Signal Tribune: Hundreds march through Downtown Long Beach in support of reproductive justice
BY EMMA DIMAGGIO, MANAGING EDITOR
A march for reproductive justice attracted hundreds to the George Deukmejian Courthouse this morning as protesters chanted their way through Downtown Long Beach towards Harvey Milk Promenade Park.
The protest came just a month after Texas legislators passed Senate Bill 8, a restrictive law that prohibits abortions after six weeks—before many women know they are pregnant—and created financial incentives to turn in people who acted in support of these abortions.
The Supreme Court, stacked with conservative justices, refused to block the bill after it passed.
“You’re all here because we understand the gravity of the Supreme Court’s inaction in September, ” said Vin Olefer, an organizer with the Democratic Socialists of Long Beach. “As we’ve come out today, we’ve refused to be defeated by our political foes and those who wish to control our lives and control our bodies.”
Protesters carried signs donning the words, “Vasectomies prevent abortions,” “Coronavirus has more reproductive rights in Texas than women do,” and “The courts don’t decide our destiny, we do!”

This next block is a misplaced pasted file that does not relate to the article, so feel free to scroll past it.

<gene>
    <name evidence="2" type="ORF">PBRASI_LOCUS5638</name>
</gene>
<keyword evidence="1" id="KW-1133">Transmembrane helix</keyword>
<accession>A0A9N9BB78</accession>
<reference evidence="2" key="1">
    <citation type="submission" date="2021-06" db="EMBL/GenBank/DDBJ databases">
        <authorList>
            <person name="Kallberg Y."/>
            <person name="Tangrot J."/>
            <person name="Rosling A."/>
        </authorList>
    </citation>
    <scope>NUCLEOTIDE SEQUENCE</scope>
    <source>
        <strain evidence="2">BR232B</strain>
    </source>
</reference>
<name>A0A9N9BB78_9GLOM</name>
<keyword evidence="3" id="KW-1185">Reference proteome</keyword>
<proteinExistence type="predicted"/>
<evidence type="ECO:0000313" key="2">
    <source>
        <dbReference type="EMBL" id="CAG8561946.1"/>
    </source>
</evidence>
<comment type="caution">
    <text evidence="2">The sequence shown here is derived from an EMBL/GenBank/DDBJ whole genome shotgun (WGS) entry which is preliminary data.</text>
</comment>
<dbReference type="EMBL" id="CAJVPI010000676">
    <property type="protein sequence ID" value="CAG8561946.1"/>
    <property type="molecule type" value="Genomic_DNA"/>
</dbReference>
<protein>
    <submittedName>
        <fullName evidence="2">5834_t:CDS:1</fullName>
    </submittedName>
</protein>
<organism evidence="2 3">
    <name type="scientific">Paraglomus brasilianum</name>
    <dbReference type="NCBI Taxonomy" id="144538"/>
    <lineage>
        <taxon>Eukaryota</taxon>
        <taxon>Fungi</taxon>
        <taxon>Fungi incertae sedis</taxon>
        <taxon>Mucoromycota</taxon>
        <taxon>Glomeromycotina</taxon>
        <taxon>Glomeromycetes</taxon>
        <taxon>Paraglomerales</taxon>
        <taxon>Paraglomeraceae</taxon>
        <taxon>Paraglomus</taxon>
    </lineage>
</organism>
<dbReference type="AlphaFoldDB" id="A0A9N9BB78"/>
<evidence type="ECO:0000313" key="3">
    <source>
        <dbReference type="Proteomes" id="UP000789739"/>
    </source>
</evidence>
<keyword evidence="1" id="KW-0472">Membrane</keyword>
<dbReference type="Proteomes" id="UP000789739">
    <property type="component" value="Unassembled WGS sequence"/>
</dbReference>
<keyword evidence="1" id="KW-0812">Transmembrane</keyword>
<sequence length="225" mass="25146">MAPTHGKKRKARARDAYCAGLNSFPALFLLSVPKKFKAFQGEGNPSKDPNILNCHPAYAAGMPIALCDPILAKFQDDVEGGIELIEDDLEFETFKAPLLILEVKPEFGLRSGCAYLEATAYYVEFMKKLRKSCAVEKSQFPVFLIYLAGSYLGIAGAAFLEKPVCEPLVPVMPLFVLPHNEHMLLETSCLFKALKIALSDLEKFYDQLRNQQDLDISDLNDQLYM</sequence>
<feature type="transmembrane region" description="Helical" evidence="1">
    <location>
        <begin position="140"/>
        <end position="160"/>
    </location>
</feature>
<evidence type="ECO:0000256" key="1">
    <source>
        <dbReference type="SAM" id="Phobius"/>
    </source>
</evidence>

As hundreds made the 0.5-mile trek along the sidewalk from the courthouse to Harvey Milk Promenade Park, they were led in chants like “Who sent us? Ruth sent us!”—a nod to late Supreme Court Justice Ruth Bader Ginsburg—and “Who’s choice? Our choice!”
The crowd was met with encouragement from cars along Ocean Avenue who honked their horns in solidarity.
“We’re here today because what’s happening is no more than a brutal attack on women,” former Councilmember Jeannine Pearce said. “It’s state-sanctioned violence. Dismantling Roe v. Wade is about violence and oppression on women’s bodies.”
Roe v. Wade was a landmark decision by the Supreme Court in 1973 that protects womens’ personal liberty to have abortions.
When the crowd arrived at the park, local politicians and advocates took to a stage and shared their support for reproductive justice—an all-encompassing term that includes access to safe abortion, affordable contraceptives, sex education and the right to choose whether to be a parent.
“Let me give you some numbers, my friends, to give you the gravity of what we’re dealing with: 7,000, 600, 48, 1,300 and zero,” State Senator Lena Gonzalez said.
She continued: 7,000 for the number of women who fled other states to get an abortion in California; 600 for the number of pieces of anti-choice legislation that went through 47 states this year alone; 48 for the number of years women have been fighting for abortion rights; 1,300 for the number of pieces of anti-choice legislation that have passed since 1973.
“And zero is for what my friends?” Gonzalez asked the crowd. “Zero effing tolerance here in California.”
Similar protests for reproductive rights took place in cities across Southern California today, including Los Angeles, West Hollywood, Pasadena, Irvine and Fountain Valley.
The Supreme Court is expected to hear arguments against Roe v. Wade this coming December in relation to a 2016 Mississippi law that bans abortions after 15 weeks.